Iranian officials hailed a nuclear agreement signed with six world powers early Sunday, calling it a large success for the regime in Tehran and confirmation of the country’s right to enrich uranium.
The agreement, Iranian Foreign Minister Mohammad Javad Zarif said, represented “a big success for Iran” and an indication that “all plots hatched by the Zionist regime to stop the nuclear agreement have failed,” according to a report from state-sponsored Islamic Republic News Agency.
Zarif acknowledged on Sunday that the deal was “only a first step,” according to a Reuters report. “We need to start moving in the direction of restoring confidence, a direction in which we have managed to move against in the past,” he said.
The agreement signed Sunday morning in Geneva after several months of intense talks, including some in secret, amounts to a six-month partial freeze in Iran’s nuclear program in exchange for limited relief on the Western sanctions that have crippled Iran’s economy.
However, Iran has “no trust” in the Obama administration, and the deal is an opportunity for American to “renew the confidence of the Iranian nation,” Zarif told Iranian state news agency Press TV. Iran will, as part of the deal, cooperate with the International Atomic Energy Agency in order to “minimize the worry,” he added.
Despite signing the deal, a disagreement formed between the US and Iran over whether it included Western recognition of Iran’s right to enrich uranium, as Iranian Deputy Foreign Minister Seyyed Abbas Araqchi told the Tehran Times Sunday.
In a briefing with press shortly after the deal was announced, a senior US administration official emphasized that the US does not – and will not – recognize any Iranian right to enrich uranium.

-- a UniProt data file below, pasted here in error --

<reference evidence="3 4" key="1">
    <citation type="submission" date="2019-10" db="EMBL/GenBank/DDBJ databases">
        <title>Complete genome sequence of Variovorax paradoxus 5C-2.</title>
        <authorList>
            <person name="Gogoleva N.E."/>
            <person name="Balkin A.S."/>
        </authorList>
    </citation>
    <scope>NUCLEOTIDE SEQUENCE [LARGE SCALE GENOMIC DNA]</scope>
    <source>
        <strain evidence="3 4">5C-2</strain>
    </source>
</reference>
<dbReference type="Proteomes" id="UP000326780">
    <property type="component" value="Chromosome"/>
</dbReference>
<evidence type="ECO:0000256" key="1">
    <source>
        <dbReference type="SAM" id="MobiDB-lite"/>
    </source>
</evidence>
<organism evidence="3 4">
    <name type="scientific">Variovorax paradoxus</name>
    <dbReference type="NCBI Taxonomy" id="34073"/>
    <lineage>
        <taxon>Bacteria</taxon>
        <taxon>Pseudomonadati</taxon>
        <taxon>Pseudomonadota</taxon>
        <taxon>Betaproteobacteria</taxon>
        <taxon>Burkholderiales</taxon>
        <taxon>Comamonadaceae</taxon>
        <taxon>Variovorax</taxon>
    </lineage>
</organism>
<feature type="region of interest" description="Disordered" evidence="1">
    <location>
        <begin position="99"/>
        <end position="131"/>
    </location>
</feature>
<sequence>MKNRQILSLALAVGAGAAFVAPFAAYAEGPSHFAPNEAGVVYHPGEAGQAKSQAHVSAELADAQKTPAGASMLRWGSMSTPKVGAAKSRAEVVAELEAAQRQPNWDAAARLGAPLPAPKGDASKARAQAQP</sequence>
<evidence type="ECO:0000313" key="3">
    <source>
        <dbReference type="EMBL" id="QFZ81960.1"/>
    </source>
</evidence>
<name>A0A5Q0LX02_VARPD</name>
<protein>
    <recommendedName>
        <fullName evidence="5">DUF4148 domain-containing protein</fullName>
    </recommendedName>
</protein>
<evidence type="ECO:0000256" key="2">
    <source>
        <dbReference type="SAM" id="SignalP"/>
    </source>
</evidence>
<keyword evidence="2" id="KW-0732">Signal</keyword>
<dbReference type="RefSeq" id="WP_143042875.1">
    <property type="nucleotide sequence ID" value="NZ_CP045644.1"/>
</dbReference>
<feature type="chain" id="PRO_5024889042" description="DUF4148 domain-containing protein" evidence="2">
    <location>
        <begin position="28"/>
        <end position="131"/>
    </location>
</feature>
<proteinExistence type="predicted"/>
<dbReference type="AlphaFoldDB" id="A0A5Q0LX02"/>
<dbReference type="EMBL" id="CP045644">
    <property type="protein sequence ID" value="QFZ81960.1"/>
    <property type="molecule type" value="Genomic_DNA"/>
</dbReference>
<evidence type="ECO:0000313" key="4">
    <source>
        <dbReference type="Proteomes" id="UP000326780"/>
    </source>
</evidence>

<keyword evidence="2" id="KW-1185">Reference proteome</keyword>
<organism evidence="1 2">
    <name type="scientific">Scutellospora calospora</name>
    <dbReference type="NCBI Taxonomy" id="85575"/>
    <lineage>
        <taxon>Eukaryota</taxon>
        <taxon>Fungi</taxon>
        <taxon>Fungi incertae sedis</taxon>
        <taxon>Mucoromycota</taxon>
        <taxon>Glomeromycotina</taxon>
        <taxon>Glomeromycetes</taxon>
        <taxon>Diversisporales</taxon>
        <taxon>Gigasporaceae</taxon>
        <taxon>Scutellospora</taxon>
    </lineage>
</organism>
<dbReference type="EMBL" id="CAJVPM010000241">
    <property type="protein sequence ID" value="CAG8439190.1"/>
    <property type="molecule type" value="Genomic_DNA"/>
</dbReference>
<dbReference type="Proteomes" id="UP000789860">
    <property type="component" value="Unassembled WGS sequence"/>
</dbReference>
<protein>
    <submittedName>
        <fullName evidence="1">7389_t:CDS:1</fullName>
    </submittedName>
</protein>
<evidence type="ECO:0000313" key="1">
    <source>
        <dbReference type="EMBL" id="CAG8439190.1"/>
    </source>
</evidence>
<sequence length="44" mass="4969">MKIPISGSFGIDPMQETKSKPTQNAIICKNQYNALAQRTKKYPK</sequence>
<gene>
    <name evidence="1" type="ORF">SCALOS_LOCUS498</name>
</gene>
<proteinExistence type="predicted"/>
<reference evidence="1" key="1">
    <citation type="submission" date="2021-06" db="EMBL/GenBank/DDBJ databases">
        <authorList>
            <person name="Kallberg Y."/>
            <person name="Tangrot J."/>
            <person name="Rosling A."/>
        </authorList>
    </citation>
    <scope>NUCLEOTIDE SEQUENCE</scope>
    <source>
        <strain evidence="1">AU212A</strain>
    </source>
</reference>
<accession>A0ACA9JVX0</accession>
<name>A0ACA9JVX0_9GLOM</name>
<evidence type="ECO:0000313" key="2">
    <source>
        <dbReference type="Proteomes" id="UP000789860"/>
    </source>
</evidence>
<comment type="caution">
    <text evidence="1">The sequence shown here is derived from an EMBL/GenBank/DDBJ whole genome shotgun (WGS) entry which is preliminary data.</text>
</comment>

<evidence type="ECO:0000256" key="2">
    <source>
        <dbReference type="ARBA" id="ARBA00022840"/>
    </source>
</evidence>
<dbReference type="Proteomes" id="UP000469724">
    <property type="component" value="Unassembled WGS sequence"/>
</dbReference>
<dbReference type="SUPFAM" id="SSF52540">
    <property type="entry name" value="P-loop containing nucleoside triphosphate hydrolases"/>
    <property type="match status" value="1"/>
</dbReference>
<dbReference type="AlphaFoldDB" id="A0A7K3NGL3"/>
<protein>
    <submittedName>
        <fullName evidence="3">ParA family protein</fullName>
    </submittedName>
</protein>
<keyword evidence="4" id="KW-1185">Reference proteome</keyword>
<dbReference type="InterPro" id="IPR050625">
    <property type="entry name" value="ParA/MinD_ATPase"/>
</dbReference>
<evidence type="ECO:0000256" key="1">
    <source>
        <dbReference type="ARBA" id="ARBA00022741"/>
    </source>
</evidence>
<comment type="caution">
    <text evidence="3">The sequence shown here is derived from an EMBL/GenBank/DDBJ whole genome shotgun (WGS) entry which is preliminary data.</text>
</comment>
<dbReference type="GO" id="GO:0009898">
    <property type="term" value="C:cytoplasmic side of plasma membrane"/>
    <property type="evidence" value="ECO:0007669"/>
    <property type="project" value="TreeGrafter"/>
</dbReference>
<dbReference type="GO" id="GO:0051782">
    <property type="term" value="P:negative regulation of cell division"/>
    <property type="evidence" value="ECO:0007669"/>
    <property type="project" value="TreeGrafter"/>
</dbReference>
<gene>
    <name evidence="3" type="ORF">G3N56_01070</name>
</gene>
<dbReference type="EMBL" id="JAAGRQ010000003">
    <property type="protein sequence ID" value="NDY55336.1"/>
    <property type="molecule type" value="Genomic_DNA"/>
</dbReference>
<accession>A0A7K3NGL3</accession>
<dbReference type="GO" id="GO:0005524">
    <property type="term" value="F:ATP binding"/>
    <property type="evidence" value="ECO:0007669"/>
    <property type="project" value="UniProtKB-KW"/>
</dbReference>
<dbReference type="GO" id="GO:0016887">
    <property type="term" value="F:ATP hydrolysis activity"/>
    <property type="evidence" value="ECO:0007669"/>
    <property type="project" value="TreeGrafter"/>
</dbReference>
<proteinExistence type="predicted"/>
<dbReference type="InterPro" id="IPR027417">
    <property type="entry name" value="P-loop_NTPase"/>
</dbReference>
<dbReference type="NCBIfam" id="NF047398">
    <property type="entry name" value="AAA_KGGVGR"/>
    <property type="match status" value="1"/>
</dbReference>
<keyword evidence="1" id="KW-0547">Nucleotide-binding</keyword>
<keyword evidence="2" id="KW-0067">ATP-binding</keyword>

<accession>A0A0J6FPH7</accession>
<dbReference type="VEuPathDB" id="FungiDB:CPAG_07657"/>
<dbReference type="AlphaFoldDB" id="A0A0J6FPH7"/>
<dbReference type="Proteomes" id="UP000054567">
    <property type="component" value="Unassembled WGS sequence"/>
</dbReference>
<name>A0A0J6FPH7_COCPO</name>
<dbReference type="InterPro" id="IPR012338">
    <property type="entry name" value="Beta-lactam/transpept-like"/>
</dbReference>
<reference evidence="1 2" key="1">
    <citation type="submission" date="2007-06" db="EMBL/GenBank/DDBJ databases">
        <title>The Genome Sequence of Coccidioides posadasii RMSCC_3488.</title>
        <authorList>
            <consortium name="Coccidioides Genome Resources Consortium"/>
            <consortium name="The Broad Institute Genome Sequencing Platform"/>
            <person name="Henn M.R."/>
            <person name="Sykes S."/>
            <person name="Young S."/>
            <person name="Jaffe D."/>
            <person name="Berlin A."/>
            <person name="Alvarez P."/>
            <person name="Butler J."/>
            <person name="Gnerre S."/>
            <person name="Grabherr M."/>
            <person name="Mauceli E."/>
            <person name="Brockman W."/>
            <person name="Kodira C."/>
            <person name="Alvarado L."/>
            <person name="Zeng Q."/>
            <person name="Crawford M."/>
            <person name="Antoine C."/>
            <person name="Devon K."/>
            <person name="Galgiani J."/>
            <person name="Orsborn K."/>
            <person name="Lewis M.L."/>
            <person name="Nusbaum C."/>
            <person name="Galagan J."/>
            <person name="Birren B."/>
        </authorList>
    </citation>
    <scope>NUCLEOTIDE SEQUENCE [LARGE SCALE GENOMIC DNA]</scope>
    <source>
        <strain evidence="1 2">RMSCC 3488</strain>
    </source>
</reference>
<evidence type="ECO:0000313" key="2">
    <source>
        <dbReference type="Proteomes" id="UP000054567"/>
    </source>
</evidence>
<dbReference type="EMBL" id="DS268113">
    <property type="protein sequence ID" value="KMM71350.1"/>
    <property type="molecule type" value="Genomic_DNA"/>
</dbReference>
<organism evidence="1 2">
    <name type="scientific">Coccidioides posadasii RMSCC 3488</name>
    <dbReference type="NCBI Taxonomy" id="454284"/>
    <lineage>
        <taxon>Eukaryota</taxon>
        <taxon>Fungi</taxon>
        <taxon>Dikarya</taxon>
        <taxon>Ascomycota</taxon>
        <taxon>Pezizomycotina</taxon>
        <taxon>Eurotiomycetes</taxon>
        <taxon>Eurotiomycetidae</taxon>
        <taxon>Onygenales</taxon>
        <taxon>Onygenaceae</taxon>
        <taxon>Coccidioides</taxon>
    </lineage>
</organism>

In Geneva on Sunday, French Foreign Minister Laurent Fabius confirmed at a press conference that the deal recognized Iran’s right to civilian nuclear power.
A reported copy of the interim agreement, posted online by Iran’s Fars News, included recognition of the right to enrichment in a bullet list of goals for a final deal.
Araqchi, who served as lead Iranian negotiator in the talks, had emphasized earlier that Iran would not accept an agreement that did not recognize the right of the Islamic Republic to continue to enrichment uranium.
Speaking to Press TV, Zarif said the nuclear crisis is now “abating,” and, as part of the deal, no new sanctions will be imposed on Iran during the six-month interim period before final negotiations.
“In the final step, the (uranium) enrichment process will be accepted and at the same time all the sanctions will be lifted,” he said, according to a New York Times translation. Tehran seeks to have a nuclear program that will be “free of international pressure,” he added.
In Tehran, people were optimistic over the deal, Al Jazeera reported.
“They are waking up to the news in a much more positive mood than at any other time during any of these talks,” the news channel’s correspondent in Tehran said.
Israeli officials have heavily criticized the agreement, with Foreign Minister Avigdor Liberman telling Israel Radio that it was the greatest achievement for Iran since the 1979 Islamic revolution.